The word “sharia” has become almost a slur in conservative discourse recently. Protesters at Ground Zero wave signs showing the word in blood. A pamphlet at a recent tea party event asked, “Why do Muslims want to take over the world and place us under Shariah law?” And Newt Gingrich recently gave a speech decrying “the problem of creeping sharia.” But many Muslims tell the Washington Post that the word is getting a bad rap, and it doesn’t apply exclusively to extremism.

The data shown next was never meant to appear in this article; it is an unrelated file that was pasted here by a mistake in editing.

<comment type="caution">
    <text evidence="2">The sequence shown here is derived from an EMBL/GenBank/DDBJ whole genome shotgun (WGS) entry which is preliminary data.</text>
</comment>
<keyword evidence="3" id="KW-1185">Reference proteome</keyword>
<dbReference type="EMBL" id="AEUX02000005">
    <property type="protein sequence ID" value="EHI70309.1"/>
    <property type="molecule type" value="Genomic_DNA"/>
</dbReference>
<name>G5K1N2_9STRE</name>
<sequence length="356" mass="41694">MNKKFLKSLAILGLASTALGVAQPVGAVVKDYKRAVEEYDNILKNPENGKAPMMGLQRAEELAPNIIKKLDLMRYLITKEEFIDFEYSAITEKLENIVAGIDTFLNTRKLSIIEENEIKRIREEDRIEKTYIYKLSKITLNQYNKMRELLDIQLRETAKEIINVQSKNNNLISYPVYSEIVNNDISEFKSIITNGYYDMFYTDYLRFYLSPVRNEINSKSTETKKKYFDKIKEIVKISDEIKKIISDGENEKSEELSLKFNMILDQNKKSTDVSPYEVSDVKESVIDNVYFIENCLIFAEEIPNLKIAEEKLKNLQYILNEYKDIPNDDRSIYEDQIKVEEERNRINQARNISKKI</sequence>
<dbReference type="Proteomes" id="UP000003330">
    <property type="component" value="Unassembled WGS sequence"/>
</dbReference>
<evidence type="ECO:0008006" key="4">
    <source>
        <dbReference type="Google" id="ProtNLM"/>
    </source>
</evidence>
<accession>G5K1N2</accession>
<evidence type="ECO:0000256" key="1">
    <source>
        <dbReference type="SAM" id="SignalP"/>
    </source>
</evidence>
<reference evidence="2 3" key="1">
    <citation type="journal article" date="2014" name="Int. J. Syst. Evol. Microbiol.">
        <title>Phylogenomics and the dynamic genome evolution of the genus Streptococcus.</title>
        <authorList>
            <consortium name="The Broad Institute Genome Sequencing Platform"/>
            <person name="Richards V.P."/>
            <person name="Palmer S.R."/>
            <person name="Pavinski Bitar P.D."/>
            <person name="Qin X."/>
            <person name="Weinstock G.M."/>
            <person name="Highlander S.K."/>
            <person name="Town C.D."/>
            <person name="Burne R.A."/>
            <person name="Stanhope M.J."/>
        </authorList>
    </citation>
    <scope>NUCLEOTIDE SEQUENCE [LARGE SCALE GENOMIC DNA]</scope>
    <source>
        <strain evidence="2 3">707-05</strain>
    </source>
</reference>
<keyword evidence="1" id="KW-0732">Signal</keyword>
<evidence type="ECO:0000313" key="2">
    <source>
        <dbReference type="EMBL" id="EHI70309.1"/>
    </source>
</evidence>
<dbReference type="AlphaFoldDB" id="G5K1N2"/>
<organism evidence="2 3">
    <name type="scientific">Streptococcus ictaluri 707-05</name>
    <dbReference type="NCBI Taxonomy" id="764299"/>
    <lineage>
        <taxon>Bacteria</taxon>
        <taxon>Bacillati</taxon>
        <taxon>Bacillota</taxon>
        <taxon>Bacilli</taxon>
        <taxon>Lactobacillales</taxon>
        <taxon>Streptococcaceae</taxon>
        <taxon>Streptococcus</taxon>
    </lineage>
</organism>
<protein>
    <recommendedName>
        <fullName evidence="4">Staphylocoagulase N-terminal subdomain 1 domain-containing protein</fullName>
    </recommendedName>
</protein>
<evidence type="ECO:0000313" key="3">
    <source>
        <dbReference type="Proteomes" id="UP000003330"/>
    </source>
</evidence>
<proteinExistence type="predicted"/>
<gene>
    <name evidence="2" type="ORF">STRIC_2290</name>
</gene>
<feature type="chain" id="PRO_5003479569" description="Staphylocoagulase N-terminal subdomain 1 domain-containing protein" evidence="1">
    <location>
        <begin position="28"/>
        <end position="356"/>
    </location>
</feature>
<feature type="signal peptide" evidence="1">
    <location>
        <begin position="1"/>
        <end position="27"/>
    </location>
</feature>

Sharia simply means “way” or “path” in Arabic. It refers to God’s law, but Muslims interpret that law in different ways. Some see it as “mandating that we live as Muslims did 1,300 years ago,” one imam says, but many others simply see it as a collection of principles to live by. Imam Feisal Rauf, the man heading up the Cordoba House, falls into the latter camp; he’s created a progressive Sharia Index, which rates countries’ “Islamicity” based on broad principles like protection of life, property, and religion.